The head of the Galindo cartel is the suave and fashionable Miguel Galindo, who sees the Mayans as little more than his personal errand boys. Miguel oversees the torture of the Samoan gang member in order to discover that Los Olvidados was behind the hijacking, and he demonstrates that, in spite of his polished persona, he is ruthless and perhaps a bit evil. Galindo is played by Danny Pino, who was in at least one of the twelve Law & Orders, I believe.

To add some seemingly unlikely coincidence to this already heady brew, we discover through flashbacks that Galindo’s current wife used to be EZ’s girlfriend before his fall from grace. During a prison visitation flashback we find out that she was pregnant with his child at the time, eight years ago. That child doesn’t seem to be in the present-day story, as far as we know, even though she has a new baby with Miguel Galindo. This seems like a rich source for future stories, of course. Did she lose the baby or have an abortion? Did she put it up for adoption? I’m sure we’ll discover more as the story progresses.

Not only do we get open conflict in this first episode, in the form of a truck hijacking, a shoot-out in a cemetery and a torture interrogation scene complete with some judicious use of a machete, but the groundwork is also being laid for future conflict and drama. It’s all over the place. Sutter and team are smart in how they develop their characters and let the drama flow from them. I don’t know the Mayans the way I grew to know SAMCRO, but that knowledge will come in time. We’ll have our Chibs, Bobby, Opie and, hopefully, Tig as the series unfolds.

In what is almost a dramatic overload, we discover that EZ’s brother Angel and a few other members of club have allied themselves with Los Olvidados, behind the backs of the cartel and the rest of the club leadership. This promises to ratchet up the violence sooner rather than later. In effect, this makes EZ’s position even more precarious as his brother invites him into the Mayans’ secret and traitorous inner circle. He’s already a rat inside the MC; this makes him a double-rat.

As the episode ends, it seems that Los Olvidados is about to visit some revenge against the cartel on EZ’s former girlfriend and Galindo’s current wife. It will be interesting to see how that plays out as well.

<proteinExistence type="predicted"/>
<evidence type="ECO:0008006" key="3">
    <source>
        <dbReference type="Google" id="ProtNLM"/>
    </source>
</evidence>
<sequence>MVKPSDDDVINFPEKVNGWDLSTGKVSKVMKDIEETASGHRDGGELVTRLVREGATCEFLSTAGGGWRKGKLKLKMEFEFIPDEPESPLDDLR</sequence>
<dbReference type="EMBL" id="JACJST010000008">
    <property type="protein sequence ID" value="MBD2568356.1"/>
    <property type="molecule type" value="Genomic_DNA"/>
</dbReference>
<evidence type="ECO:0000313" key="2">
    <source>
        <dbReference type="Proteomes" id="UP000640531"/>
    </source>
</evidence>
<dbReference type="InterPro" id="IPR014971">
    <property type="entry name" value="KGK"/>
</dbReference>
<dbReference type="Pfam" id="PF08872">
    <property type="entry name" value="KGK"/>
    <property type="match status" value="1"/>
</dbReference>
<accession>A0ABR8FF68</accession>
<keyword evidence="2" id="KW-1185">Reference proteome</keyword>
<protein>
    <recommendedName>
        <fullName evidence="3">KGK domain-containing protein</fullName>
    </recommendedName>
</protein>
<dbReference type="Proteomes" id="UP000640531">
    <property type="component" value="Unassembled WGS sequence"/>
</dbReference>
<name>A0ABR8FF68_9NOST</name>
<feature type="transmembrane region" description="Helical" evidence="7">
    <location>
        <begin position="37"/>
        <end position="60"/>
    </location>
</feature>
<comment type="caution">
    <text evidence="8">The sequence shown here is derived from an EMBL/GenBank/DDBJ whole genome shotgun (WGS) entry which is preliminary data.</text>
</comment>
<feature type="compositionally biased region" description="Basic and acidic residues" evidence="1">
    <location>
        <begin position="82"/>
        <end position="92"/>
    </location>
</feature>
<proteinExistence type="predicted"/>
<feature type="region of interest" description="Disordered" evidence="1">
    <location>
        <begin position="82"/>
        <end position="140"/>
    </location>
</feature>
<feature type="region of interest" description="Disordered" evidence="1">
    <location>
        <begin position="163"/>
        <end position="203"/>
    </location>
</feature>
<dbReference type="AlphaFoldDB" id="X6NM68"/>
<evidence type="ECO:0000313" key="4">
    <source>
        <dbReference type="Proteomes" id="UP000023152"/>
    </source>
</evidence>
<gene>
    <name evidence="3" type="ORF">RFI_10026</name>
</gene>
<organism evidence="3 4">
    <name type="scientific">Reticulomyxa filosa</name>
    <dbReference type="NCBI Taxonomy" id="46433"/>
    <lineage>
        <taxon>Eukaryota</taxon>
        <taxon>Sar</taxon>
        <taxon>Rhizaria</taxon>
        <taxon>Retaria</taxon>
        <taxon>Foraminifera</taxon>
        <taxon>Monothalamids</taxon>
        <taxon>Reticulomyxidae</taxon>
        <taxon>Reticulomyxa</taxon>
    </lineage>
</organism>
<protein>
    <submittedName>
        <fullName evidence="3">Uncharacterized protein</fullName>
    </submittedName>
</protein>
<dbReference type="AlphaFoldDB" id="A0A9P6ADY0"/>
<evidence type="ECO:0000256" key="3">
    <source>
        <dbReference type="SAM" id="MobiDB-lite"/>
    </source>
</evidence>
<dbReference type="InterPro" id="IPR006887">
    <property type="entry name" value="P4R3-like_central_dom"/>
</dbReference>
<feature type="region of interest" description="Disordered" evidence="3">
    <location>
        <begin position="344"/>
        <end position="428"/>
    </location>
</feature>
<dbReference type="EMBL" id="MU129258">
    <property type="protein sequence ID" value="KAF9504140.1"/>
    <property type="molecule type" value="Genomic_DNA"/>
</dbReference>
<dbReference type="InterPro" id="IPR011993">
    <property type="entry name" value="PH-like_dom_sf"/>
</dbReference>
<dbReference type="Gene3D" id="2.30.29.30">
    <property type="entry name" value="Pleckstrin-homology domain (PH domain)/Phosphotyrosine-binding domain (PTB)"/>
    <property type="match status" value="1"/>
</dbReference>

Do I like this show as much as I liked Sons of Anarchy? No, not yet. It’s much too soon. I may like it about as much as I liked SOA after watching the first episode, though. I do miss certain things. Even though SOA was testosterone-driven as well, there seemed to be more of a feminine presence through Gemma and Tara. The women of this series haven’t really been fleshed out yet.

We did get a couple of cameos from familiar faces in this premiere. Gemma Teller appeared in EZ’s prison visitation flashback. Marcus Alvarez, president of the Oakland charter of the Mayans, visits with the Santo Padre chapter. Les Packer (Robert Patrick), the president of the San Bernardino charter of Sons of Anarchy MC, also makes an appearance after Mayans club president Obispo “Bishop” Losa calls in outside reinforcements for the cemetery showdown. These types of cameos are a potent reminder that we’re in a connected universe. I hope they continue.

If you watched Sons of Anarchy, you know what to expect. The violence and bad language are over-the-top. There’s a lot of drugs around. The abundance of assault weapons and the ever-present border wall seems to invite some political commentary, but you’re getting none from me. I’m here to be entertained, and this episode certainly did that.

I’m going to continue watching this series to see if it can fulfill the promise I think it just made to me.